Almost 110 years ago, on a warm spring day in 1897, a Muskegon police officer named Del Clark walked into the little paint and art supply store on Jefferson Street downtown, right across from City Hall. Officer Clark wanted to talk to the store's owner, a young man who happened to be his nephew, Tiede Clock.
You see, Muskegon was a booming community in those days, and like all growing cities, the town needed an undertaker. Officer Clark thought the 23-year-old Tiede would be perfect for the job. So with nothing more than $125 and his youthful enthusiasm, Tiede took the job, starting what would become Clock Funeral Home.
Tiede Clock, whose name was the Americanized version of the Dutch name VanderKlock, started his undertaking business out of the back of that little Clock's Art Store, and both businesses were run out of four different locations over the next 23 years. But in 1920, the art business no longer, Tiede realized the funeral industry was his true calling, and officially named his business Clock Funeral Home. A building designed specifically for funeral service was built at the corner of Sanford St. and Grand Avenue - where it remains to this day. The Muskegon community responded well to the Clock family, electing Tiede Muskegon's first coroner, a position he held for 21 years. But Tiede didn't do it alone. His two sons, Theodore G. and Thomas C., assisted in the business after graduating from Mortuary School, making Tiede's career choice all the more rewarding for him.
Over the next 40 years, there were many remodelings, expansions and improvements to the facility. In 1928, a Chapel was added, complete with a custom-built pipe organ, along with new preparation facilities and an elevator - rare for a business of its size in those days. During the 40s, new garages and additional visitation rooms were built. Tiede retired in 1944 and Thomas Clock, Sr., took over management. The second generation of Clocks had come into its own. Sadly, Theodore "Ted" Clock died in a boating accident just a year later, in 1945.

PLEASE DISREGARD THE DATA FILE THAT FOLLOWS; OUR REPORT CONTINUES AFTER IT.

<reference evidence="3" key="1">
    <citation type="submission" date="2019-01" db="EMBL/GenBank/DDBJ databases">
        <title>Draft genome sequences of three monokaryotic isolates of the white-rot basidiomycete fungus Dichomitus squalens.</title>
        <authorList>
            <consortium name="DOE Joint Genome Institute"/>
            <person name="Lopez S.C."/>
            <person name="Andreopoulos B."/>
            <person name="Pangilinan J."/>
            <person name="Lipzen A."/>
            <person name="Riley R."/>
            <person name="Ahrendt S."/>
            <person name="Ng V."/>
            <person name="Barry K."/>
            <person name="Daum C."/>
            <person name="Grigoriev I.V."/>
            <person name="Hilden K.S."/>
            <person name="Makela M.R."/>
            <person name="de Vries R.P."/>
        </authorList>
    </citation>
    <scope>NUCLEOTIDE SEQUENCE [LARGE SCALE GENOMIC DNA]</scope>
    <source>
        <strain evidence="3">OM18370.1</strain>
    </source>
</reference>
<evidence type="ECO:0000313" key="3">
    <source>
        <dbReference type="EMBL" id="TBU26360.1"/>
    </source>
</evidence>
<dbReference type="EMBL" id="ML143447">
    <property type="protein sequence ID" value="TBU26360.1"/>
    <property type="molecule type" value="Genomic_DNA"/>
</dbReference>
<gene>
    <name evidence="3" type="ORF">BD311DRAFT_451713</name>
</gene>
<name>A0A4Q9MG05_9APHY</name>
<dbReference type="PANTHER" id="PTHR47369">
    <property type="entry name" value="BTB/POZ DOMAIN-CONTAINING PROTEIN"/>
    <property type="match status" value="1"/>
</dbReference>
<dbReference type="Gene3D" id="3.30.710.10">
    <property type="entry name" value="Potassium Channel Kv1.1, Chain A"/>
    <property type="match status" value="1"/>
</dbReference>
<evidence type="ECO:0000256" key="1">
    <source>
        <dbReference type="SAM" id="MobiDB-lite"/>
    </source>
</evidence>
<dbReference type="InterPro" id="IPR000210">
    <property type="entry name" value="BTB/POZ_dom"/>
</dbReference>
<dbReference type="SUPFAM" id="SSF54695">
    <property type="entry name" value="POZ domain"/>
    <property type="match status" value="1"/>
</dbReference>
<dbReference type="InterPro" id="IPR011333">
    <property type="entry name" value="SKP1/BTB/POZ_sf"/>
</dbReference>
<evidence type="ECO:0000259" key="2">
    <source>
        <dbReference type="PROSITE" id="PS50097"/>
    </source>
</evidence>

The third generation of the Clock family entered the business in 1952, when Thomas C. Clock, Jr., and Wayne A. Clock graduated from Mortuary School. Four years later, Jack Clock also graduated and joined his brothers in the firm. In 1960 a new, permanent, 275-seat chapel with pews and a family room was added, along with construction of a parking lot and a new garage. Jack died in 1966 after a long battle with cancer.
In 1971, growth extended north to Whitehall, when two funeral homes were purchased and consolidated on South Mears Avenue to become Clock Funeral Home of White Lake. Thomas Clock, Jr. and his son, Thomas III, run that firm to this day, but it is now a separate corporation apart from the Clock Life Story Funeral Homes.
In 1984, Dale Clock, Wayne's son, became the fourth generation of Clocks to join the family business. In 1986, expansion continued to Fruitport, when Wiswell Funeral Home was purchased and the name was changed to Clock Funeral Home. Ken Gowell, a Fruitport native and funeral director with Clock since 1974, currently manages the Fruitport branch. In 1990, another major remodel and expansion took place at the Muskegon funeral home. The Nolen property next door, which included a house and dentist office, was purchased and new construction connected those buildings to the existing funeral home. New visitation rooms were built and the casket selection room and arrangement office were moved to the main floor to make everything handicap accessible. The Nolen house was turned into The Clock Family Center for receptions after the funeral and the dentist office were remodeled into office spaces for the funeral directors plus the new Aftercare and Pre-arrangement departments.
In 1995, expansion continued south to Grand Haven, with the construction of a new funeral home located on the corner of 168th Ave. and Lincoln St. in Grand Haven Township, just one block west of US-31. The 6,500-square-foot building is all on one level and completely handicap accessible. Beautifully decorated, the facility includes two spacious visitation rooms, Chapel, offices, lounge, preparation room, casket and cremation selection rooms, as well as parking for more than 100 cars. Doug Peterson, a Muskegon native, manages that branch.
In 1999, the entire casket selection room and arrangement office area in Muskegon was completely remodeled and transformed into "The Tribute Store," a total funeral merchandise retail store, the first of its kind in the country.
Then, in December of 2005, the Clock Funeral Homes became part of the Life Story Network®, joining a network of like-minded funeral homes across the Midwest. Now, over a century after Tiede Clock started his business in the back of an art store, the Clock Life Story Funeral Homes are helping families more than ever. Today the Clock family continues to help others, through meaningful, relevant funeral services, and by keeping memories alive for future generations.
Just like Tiede.